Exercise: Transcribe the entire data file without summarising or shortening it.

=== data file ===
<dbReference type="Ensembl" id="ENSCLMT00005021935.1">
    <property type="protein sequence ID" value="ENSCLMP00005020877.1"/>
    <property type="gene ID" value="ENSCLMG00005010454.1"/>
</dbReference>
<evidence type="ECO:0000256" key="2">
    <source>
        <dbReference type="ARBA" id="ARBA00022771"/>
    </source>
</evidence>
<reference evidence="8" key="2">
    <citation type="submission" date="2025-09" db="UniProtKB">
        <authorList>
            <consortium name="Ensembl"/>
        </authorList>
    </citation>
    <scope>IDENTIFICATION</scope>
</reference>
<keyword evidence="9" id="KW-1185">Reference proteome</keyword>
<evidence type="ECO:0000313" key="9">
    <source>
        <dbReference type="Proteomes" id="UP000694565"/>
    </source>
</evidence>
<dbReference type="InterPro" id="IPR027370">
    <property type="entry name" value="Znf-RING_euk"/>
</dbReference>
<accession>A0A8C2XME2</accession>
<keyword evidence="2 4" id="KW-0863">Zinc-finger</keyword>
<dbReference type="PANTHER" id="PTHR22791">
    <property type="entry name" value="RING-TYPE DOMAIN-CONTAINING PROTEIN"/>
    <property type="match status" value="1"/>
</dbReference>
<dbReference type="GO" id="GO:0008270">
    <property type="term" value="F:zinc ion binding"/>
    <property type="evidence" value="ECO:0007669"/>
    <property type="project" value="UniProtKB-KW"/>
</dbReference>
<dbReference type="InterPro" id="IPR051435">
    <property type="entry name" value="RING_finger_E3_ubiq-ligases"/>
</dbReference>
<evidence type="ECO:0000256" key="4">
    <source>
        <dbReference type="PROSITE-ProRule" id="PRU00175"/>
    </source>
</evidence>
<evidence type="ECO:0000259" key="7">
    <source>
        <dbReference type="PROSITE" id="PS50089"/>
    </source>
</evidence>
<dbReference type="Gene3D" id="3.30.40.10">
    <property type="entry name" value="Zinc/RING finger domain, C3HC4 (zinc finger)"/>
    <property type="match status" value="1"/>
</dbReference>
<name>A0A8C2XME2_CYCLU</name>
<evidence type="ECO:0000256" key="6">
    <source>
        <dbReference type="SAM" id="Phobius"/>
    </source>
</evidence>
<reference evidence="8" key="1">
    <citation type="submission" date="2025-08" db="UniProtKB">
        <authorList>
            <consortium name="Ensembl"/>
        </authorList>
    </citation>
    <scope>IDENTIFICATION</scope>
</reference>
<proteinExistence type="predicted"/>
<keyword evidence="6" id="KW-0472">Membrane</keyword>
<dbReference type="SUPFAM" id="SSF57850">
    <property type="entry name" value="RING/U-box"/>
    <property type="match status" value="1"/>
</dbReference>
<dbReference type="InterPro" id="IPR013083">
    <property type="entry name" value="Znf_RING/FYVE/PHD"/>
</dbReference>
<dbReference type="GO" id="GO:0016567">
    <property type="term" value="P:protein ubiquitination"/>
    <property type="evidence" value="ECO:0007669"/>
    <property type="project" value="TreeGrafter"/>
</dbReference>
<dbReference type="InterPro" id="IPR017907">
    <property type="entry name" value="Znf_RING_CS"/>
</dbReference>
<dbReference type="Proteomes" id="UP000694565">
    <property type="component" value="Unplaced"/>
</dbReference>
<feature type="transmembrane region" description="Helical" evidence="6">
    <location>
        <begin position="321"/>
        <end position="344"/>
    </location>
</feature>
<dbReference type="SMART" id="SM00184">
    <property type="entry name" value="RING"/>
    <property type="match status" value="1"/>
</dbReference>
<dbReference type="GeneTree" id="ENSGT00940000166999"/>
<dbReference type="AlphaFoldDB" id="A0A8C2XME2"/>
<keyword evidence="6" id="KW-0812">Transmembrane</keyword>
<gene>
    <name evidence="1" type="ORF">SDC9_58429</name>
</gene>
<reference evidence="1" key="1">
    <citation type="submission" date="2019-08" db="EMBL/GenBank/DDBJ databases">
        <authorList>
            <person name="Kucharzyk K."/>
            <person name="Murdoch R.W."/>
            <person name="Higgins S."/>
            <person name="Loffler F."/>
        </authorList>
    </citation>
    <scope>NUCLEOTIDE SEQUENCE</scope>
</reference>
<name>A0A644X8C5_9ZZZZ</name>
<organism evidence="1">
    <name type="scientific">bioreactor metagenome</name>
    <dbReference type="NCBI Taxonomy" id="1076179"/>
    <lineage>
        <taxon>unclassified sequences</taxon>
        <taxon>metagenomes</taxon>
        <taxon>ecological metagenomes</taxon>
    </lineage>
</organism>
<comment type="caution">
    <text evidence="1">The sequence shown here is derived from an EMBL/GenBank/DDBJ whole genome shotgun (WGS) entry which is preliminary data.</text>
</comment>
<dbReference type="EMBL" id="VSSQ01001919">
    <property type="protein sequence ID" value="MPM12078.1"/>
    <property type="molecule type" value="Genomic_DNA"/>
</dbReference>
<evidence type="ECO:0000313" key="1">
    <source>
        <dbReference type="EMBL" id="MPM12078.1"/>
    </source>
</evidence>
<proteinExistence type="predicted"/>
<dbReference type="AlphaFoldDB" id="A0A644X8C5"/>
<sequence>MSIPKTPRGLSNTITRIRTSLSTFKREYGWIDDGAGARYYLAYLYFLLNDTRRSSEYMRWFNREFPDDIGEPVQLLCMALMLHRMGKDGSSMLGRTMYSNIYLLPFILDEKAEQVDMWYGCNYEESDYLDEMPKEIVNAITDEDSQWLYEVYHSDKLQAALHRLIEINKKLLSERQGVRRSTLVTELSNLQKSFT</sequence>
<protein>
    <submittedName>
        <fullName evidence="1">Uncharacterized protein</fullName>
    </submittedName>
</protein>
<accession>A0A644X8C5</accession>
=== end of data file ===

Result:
<dbReference type="Ensembl" id="ENSCLMT00005021935.1">
    <property type="protein sequence ID" value="ENSCLMP00005020877.1"/>
    <property type="gene ID" value="ENSCLMG00005010454.1"/>
</dbReference>
<evidence type="ECO:0000256" key="2">
    <source>
        <dbReference type="ARBA" id="ARBA00022771"/>
    </source>
</evidence>
<reference evidence="8" key="2">
    <citation type="submission" date="2025-09" db="UniProtKB">
        <authorList>
            <consortium name="Ensembl"/>
        </authorList>
    </citation>
    <scope>IDENTIFICATION</scope>
</reference>
<keyword evidence="9" id="KW-1185">Reference proteome</keyword>
<evidence type="ECO:0000313" key="9">
    <source>
        <dbReference type="Proteomes" id="UP000694565"/>
    </source>
</evidence>
<dbReference type="InterPro" id="IPR027370">
    <property type="entry name" value="Znf-RING_euk"/>
</dbReference>
<accession>A0A8C2XME2</accession>
<keyword evidence="2 4" id="KW-0863">Zinc-finger</keyword>
<dbReference type="PANTHER" id="PTHR22791">
    <property type="entry name" value="RING-TYPE DOMAIN-CONTAINING PROTEIN"/>
    <property type="match status" value="1"/>
</dbReference>
<dbReference type="GO" id="GO:0008270">
    <property type="term" value="F:zinc ion binding"/>
    <property type="evidence" value="ECO:0007669"/>
    <property type="project" value="UniProtKB-KW"/>
</dbReference>
<dbReference type="InterPro" id="IPR051435">
    <property type="entry name" value="RING_finger_E3_ubiq-ligases"/>
</dbReference>
<evidence type="ECO:0000256" key="4">
    <source>
        <dbReference type="PROSITE-ProRule" id="PRU00175"/>
    </source>
</evidence>
<evidence type="ECO:0000259" key="7">
    <source>
        <dbReference type="PROSITE" id="PS50089"/>
    </source>
</evidence>
<dbReference type="Gene3D" id="3.30.40.10">
    <property type="entry name" value="Zinc/RING finger domain, C3HC4 (zinc finger)"/>
    <property type="match status" value="1"/>
</dbReference>
<name>A0A8C2XME2_CYCLU</name>
<evidence type="ECO:0000256" key="6">
    <source>
        <dbReference type="SAM" id="Phobius"/>
    </source>
</evidence>
<reference evidence="8" key="1">
    <citation type="submission" date="2025-08" db="UniProtKB">
        <authorList>
            <consortium name="Ensembl"/>
        </authorList>
    </citation>
    <scope>IDENTIFICATION</scope>
</reference>
<proteinExistence type="predicted"/>
<keyword evidence="6" id="KW-0472">Membrane</keyword>
<dbReference type="SUPFAM" id="SSF57850">
    <property type="entry name" value="RING/U-box"/>
    <property type="match status" value="1"/>
</dbReference>
<dbReference type="InterPro" id="IPR013083">
    <property type="entry name" value="Znf_RING/FYVE/PHD"/>
</dbReference>
<dbReference type="GO" id="GO:0016567">
    <property type="term" value="P:protein ubiquitination"/>
    <property type="evidence" value="ECO:0007669"/>
    <property type="project" value="TreeGrafter"/>
</dbReference>
<dbReference type="InterPro" id="IPR017907">
    <property type="entry name" value="Znf_RING_CS"/>
</dbReference>
<dbReference type="Proteomes" id="UP000694565">
    <property type="component" value="Unplaced"/>
</dbReference>
<feature type="transmembrane region" description="Helical" evidence="6">
    <location>
        <begin position="321"/>
        <end position="344"/>
    </location>
</feature>
<dbReference type="SMART" id="SM00184">
    <property type="entry name" value="RING"/>
    <property type="match status" value="1"/>
</dbReference>
<dbReference type="GeneTree" id="ENSGT00940000166999"/>
<dbReference type="AlphaFoldDB" id="A0A8C2XME2"/>
<keyword evidence="6" id="KW-0812">Transmembrane</keyword>
<gene>
    <name evidence="1" type="ORF">SDC9_58429</name>
</gene>
<reference evidence="1" key="1">
    <citation type="submission" date="2019-08" db="EMBL/GenBank/DDBJ databases">
        <authorList>
            <person name="Kucharzyk K."/>
            <person name="Murdoch R.W."/>
            <person name="Higgins S."/>
            <person name="Loffler F."/>
        </authorList>
    </citation>
    <scope>NUCLEOTIDE SEQUENCE</scope>
</reference>
<name>A0A644X8C5_9ZZZZ</name>
<organism evidence="1">
    <name type="scientific">bioreactor metagenome</name>
    <dbReference type="NCBI Taxonomy" id="1076179"/>
    <lineage>
        <taxon>unclassified sequences</taxon>
        <taxon>metagenomes</taxon>
        <taxon>ecological metagenomes</taxon>
    </lineage>
</organism>
<comment type="caution">
    <text evidence="1">The sequence shown here is derived from an EMBL/GenBank/DDBJ whole genome shotgun (WGS) entry which is preliminary data.</text>
</comment>
<dbReference type="EMBL" id="VSSQ01001919">
    <property type="protein sequence ID" value="MPM12078.1"/>
    <property type="molecule type" value="Genomic_DNA"/>
</dbReference>
<evidence type="ECO:0000313" key="1">
    <source>
        <dbReference type="EMBL" id="MPM12078.1"/>
    </source>
</evidence>
<proteinExistence type="predicted"/>
<dbReference type="AlphaFoldDB" id="A0A644X8C5"/>
<sequence>MSIPKTPRGLSNTITRIRTSLSTFKREYGWIDDGAGARYYLAYLYFLLNDTRRSSEYMRWFNREFPDDIGEPVQLLCMALMLHRMGKDGSSMLGRTMYSNIYLLPFILDEKAEQVDMWYGCNYEESDYLDEMPKEIVNAITDEDSQWLYEVYHSDKLQAALHRLIEINKKLLSERQGVRRSTLVTELSNLQKSFT</sequence>
<protein>
    <submittedName>
        <fullName evidence="1">Uncharacterized protein</fullName>
    </submittedName>
</protein>
<accession>A0A644X8C5</accession>